Extras - All You Need Is Love / She Loves You
One of the questions that has caused the most discussion in the rec.music.beatles newsgroup, and also in the course of compiling this website, is this :-
Who sang the line "She Loves You" at the end of All You Need Is Love?
I think that it's been cracked at last. It's probably not the answer you're expecting. It's an answer that seems to fit the technical facts, and the evidence. It doesn't fit with a lot of widely held beliefs ... including my own!
I can't believe it took so much time to conclusively find the answer.
Long before May 1993, there was discussion on the newsgroup over who sings what at the end of "All you need is love". Personally, after years of being convinced that Paul sung the "She Loves You" part, I was interested in the development of the thread. Here's what I've saved of that, and what I have recently discovered. Any comments amongst the news articles are in the light of what I know now...
In May 1993, email@example.com (Carl Leffler) says
> Hello! I've been reading previous postings the past > week or so and I'd love to join! First, I want to > say I also think it's Paul singing "loves you yeah, > yeah, yeah" at the end of AYNiL. I've listened to it > trying to picture that with John, but I just don't > think that's him. And I won't budge!
May 24th 1993, firstname.lastname@example.org (Brother Robert) says
> The easiest way to get a picture of John singing the > bit of "She Loves You" is to watch the film of them > performing the song on TV. I agree that on listening > it can sound like Paul, but I was watching _The > Compleat Beatles_ the other day and there it was! > John singing away. I suppose it's possible that when > they overdubbed later (or did they rerecord the > vocals entirely? I don't have The Book here with me > at work) Paul might have taken over, but I tend to > doubt it.
May 25th 1993, another contributor (who wishes to be anonymous) says
> The guy singing at the end of 'All You Need Is Love' > is indeed John, even though it sounds *exactly* like > Paul. I've seen the b/w video of that broadcast > several times, and it is definitely John at the end, > rippin' into 'She Loves You'.
Three articles, all admitting that it sounds like Paul, two saying that it can't be, because on the video it is John. Interesting ...
> This was presumably semi-planned as John also sings > it when the tapes were being rewound prior to the > complete 'take' - check out Unsurpassed Masters 3.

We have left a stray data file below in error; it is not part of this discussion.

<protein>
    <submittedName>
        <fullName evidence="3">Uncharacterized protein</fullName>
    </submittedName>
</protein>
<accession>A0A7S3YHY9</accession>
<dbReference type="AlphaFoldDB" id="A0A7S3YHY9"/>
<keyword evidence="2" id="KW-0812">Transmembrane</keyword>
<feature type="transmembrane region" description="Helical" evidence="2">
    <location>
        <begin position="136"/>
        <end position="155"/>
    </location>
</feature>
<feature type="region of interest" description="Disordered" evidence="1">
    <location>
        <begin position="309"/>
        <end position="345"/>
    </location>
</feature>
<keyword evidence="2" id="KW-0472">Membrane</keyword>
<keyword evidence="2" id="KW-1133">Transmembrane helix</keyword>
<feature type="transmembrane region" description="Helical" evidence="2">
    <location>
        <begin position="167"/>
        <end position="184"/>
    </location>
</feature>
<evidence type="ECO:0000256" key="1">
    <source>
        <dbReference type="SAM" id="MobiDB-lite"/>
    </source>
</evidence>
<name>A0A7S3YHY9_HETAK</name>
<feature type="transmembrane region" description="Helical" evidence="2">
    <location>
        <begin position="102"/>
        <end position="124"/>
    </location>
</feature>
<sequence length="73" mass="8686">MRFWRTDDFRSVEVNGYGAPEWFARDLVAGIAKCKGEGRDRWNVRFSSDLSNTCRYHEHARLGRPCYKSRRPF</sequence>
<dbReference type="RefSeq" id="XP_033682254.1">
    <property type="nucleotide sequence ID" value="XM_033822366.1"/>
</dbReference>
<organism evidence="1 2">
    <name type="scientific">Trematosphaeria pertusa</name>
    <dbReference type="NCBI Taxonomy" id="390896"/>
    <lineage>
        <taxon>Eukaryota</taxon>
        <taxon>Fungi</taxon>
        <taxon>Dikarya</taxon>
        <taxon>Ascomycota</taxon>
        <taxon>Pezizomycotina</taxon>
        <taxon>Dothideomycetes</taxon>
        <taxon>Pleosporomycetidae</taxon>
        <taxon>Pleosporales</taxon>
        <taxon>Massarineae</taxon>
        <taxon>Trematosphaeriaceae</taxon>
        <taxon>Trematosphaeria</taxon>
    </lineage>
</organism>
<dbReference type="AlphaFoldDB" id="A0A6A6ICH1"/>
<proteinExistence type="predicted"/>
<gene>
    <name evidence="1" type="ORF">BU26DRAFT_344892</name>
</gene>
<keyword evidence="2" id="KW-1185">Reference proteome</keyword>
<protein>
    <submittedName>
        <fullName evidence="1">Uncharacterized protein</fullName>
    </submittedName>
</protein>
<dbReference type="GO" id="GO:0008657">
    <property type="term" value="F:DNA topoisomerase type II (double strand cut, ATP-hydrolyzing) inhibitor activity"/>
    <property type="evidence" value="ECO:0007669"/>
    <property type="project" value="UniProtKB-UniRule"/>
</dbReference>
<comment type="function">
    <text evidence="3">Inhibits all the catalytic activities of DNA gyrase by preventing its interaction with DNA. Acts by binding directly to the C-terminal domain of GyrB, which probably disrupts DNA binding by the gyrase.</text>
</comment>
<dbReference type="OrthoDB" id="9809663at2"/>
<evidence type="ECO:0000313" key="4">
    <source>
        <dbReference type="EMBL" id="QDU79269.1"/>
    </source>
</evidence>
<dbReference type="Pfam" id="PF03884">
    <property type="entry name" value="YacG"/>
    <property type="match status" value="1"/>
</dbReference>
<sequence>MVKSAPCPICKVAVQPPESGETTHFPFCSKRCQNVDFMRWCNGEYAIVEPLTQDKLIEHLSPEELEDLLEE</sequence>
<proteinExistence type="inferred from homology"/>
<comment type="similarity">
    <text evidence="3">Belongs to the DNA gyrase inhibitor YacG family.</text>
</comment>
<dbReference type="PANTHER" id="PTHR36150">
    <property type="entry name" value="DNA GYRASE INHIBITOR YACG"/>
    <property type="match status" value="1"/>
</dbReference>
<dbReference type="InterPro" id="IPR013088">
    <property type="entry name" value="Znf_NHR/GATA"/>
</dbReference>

It was indeed semi-planned. It was probably, to quote Mark Lewisohn, an "off the cuff Lennonism" but that inspirational moment was during rehearsals. A deliberate decision was made to keep it in for recording.
After this discussion ended, I placed the following entry in "What Goes On" - The Beatles Anomalies List on the 17th January 1994
> As to the Paul V John debate, it is without doubt > Paul that sings the "Woh Yea" toward the end, much > too mellow to be John [and] the same voice sings > "She Loves You Yeah Yeah Yeah, She'd Love To, Yeah > Yeah".
This sparked further discussions in rec.music.beatles.
email@example.com (GWRep Neal) says
> Definitely John, not Paul. The basis for this > release was the sung-over-tape "live" 6/26/67 > worldwide broadcast, "Our World", and it is > definitely John.
The basis for the release. If it is the basis for the release, this is already implying that some other work was done after. Could not this include re-dubbing of vocals?
In April, in a "shooting-ones-self-in-the-foot" kind of way, GWRep Neal said
> One of the difficulties in going by the film to > determine who sang what is the fact that they were > singing over tape...not just an instrumental tape, > but a previous pass, which also contained backing > vocals .... This means that during the "performance" > John and Paul, especially Paul, had the luxury of > singing along or mouthing the words to lyrics > previously sung by anyone.....<In "Around the > Beatles"> we can see John mouthing the words > with Paul to the pre-taked "Can't buy me love", the > cameras inadvertently capture John at the beginning, > but it is Paul singing.